Reengineering the Institution

Under the leadership of executive vice president
and chief financial officer Leonard W. Sandridge,
the University has streamlined administrative operations,
improving efficiency and freeing up resources for academic programs.

The most pressing challenge facing the University is meeting the steady decline in state support for higher education. Today 12.7 percent of our resources come from the State of Virginia; ten years ago the state provided 29 percent. Between 1990 and 1994, state funding declined 27 percent, dropping the Commonwealth's spending per student to forty-third in the country, only slightly ahead of Alabama, Mississippi, and West Virginia.

Rather than simply cut back, we devised creative solutions that extract the highest possible value from the University's resources. During 1994-95, our efforts were guided by seventy-six detailed objectives contained in "Targeting Excellence," a blueprint for streamlining and reorganizing that drew on the initiative of faculty, administrators, staff, and students throughout the University.

We shifted significant resources from administrative to academic areas. The separate administrative structures of the College and the Graduate School of Arts and Sciences were consolidated this year, realizing a net savings of $175,000, which was then reallocated to teaching. Reorganizing the University's purchasing office produced an additional $100,000 in annual savings, earmarked for the new Technology and Teaching Initiative. And a further $250,000 in onetime savings were gained from reducing general stores inventory and eliminating warehouse staff. These funds were used to configure eight electronic classrooms.

Each month, the University's administrative mainframe prints an average of 700,000 pages of reports, which, if stacked in a single pile, would tower over two hundred feet high. By transferring this information to the University's electronic PC network, the Department of Information Technology and Communication (ITC) intends to curtail this print run drastically. Users will be able to review the reports and print only the pages they need. ITC is also putting most of the University's 1,260 forms on line, allowing faculty and staff to process paperless transactions instantaneously.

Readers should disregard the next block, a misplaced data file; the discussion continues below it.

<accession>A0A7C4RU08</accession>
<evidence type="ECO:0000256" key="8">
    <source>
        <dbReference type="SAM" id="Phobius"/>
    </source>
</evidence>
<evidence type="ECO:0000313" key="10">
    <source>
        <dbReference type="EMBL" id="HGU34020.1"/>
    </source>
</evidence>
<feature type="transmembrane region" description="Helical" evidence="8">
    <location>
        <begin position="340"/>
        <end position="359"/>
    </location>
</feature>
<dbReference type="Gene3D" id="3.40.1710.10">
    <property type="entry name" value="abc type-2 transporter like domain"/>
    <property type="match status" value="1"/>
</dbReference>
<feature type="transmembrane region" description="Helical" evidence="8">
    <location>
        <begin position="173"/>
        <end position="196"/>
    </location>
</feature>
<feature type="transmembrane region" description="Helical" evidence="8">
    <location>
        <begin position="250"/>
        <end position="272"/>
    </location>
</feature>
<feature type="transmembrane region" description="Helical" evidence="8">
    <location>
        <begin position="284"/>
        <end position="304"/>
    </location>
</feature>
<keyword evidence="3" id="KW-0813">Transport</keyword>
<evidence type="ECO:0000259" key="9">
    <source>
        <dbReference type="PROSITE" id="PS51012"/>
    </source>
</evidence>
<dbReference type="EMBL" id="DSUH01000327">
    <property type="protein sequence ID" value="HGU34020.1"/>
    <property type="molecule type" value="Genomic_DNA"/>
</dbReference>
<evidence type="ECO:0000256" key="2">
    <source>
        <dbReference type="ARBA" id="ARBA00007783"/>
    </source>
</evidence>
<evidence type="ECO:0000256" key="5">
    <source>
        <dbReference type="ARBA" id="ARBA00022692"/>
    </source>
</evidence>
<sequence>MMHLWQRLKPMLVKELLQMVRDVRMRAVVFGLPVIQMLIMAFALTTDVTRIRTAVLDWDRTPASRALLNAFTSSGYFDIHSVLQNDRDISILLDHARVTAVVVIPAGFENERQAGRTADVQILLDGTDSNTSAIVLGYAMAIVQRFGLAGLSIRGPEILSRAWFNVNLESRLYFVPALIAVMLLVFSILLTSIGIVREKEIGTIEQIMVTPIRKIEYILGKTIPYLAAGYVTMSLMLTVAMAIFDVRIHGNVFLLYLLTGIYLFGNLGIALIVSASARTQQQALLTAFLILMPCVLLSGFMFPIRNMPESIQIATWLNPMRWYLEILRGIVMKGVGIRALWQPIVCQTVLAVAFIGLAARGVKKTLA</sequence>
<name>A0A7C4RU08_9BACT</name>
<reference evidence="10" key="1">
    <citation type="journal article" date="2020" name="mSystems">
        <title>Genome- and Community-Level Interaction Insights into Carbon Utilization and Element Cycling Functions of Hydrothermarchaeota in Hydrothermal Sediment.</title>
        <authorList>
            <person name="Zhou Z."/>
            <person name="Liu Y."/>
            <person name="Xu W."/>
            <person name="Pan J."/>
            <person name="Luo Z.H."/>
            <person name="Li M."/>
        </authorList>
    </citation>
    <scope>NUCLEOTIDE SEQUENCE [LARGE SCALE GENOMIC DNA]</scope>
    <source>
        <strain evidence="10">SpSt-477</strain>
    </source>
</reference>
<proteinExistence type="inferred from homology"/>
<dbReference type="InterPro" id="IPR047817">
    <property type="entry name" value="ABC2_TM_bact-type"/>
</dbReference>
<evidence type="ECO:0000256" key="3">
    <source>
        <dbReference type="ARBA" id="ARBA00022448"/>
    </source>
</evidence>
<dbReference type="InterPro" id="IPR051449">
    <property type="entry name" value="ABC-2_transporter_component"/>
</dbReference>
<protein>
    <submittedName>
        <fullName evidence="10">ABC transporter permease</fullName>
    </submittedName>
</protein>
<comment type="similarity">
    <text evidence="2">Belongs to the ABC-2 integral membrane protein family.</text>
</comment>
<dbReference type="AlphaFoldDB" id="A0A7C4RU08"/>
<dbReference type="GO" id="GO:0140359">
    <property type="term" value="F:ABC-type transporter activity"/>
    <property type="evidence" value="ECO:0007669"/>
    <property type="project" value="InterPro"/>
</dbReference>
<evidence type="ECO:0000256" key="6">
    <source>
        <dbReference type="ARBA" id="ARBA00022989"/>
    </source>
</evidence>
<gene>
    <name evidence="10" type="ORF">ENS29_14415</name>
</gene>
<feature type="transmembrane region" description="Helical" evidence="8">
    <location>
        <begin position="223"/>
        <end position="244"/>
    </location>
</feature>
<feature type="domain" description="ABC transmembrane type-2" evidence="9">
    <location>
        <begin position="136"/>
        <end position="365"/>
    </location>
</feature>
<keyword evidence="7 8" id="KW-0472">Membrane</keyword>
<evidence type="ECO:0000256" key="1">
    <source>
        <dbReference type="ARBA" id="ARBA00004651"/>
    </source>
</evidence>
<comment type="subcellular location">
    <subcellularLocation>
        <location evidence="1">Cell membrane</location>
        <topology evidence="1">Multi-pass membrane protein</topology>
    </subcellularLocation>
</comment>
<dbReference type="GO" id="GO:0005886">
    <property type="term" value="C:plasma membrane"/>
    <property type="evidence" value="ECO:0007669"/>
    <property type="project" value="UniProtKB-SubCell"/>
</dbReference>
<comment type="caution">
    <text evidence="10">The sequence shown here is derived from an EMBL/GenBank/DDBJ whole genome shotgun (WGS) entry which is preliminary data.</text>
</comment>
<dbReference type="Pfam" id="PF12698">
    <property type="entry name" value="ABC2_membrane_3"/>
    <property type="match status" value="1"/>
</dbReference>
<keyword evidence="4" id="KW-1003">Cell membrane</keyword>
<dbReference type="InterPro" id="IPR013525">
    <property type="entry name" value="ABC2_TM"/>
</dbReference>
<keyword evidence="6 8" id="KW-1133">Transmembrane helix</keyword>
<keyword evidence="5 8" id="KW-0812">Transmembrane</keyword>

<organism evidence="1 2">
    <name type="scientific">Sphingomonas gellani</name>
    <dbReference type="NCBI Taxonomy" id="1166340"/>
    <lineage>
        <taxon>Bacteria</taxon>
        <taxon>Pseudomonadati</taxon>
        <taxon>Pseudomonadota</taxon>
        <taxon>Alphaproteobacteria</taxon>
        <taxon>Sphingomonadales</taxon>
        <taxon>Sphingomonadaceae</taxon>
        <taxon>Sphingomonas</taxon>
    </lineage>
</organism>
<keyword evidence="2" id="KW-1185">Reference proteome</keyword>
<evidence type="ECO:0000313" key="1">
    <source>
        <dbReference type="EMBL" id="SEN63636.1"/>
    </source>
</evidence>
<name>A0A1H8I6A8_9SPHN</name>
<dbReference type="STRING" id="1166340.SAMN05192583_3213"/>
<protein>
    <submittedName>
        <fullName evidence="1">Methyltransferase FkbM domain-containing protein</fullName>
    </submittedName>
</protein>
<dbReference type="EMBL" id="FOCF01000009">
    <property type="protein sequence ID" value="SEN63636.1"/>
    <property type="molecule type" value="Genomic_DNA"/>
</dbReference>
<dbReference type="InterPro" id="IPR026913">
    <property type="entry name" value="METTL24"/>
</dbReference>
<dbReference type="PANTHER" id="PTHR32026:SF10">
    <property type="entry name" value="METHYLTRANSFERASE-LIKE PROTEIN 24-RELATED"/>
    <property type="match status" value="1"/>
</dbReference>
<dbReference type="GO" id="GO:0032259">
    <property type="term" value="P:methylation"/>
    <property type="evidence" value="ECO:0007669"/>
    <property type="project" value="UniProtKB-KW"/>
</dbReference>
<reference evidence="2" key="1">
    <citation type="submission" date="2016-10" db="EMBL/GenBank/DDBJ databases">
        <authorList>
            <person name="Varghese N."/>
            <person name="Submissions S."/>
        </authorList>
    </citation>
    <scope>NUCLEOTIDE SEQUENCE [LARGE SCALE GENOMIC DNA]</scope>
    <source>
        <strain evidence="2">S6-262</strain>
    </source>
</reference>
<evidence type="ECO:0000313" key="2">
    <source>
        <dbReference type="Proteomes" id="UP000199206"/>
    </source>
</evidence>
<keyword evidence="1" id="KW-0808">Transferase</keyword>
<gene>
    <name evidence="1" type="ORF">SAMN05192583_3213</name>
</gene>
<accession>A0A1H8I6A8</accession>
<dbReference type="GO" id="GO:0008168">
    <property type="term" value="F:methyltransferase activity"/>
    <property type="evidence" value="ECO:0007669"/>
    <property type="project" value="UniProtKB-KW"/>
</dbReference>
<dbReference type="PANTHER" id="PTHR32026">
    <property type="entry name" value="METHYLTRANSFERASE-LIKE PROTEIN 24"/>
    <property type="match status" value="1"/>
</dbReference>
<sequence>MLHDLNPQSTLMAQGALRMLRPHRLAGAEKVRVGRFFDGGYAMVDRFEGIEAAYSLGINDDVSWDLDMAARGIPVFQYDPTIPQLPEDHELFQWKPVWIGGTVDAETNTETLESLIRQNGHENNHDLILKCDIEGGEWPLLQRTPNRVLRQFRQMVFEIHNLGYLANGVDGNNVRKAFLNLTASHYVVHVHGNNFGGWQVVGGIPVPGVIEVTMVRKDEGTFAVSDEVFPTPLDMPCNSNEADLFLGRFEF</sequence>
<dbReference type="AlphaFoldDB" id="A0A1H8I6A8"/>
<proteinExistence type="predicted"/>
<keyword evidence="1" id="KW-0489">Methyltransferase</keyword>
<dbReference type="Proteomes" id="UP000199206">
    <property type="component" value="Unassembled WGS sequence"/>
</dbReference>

The University has taken the lead in combining computer and communications net works to automate routine processes such as registration. Students now dial up ISIS
(the Integrated Student Information System) and register for classes automatically by telephone in little more than a minute. Old-style University Hall registration is now a thing of the past.

The University posts course information, job openings, news releases, event schedules, and documents about the University (including admissions publications and the President's Report)  on the World Wide Web, the segment of the Internet combining graphic images, sound, and video. About 35,000 computer users each week visit the University's homepage (http://www.virginia.edu), which was recently rated among the best in the nation by evaluators at Columbia University.



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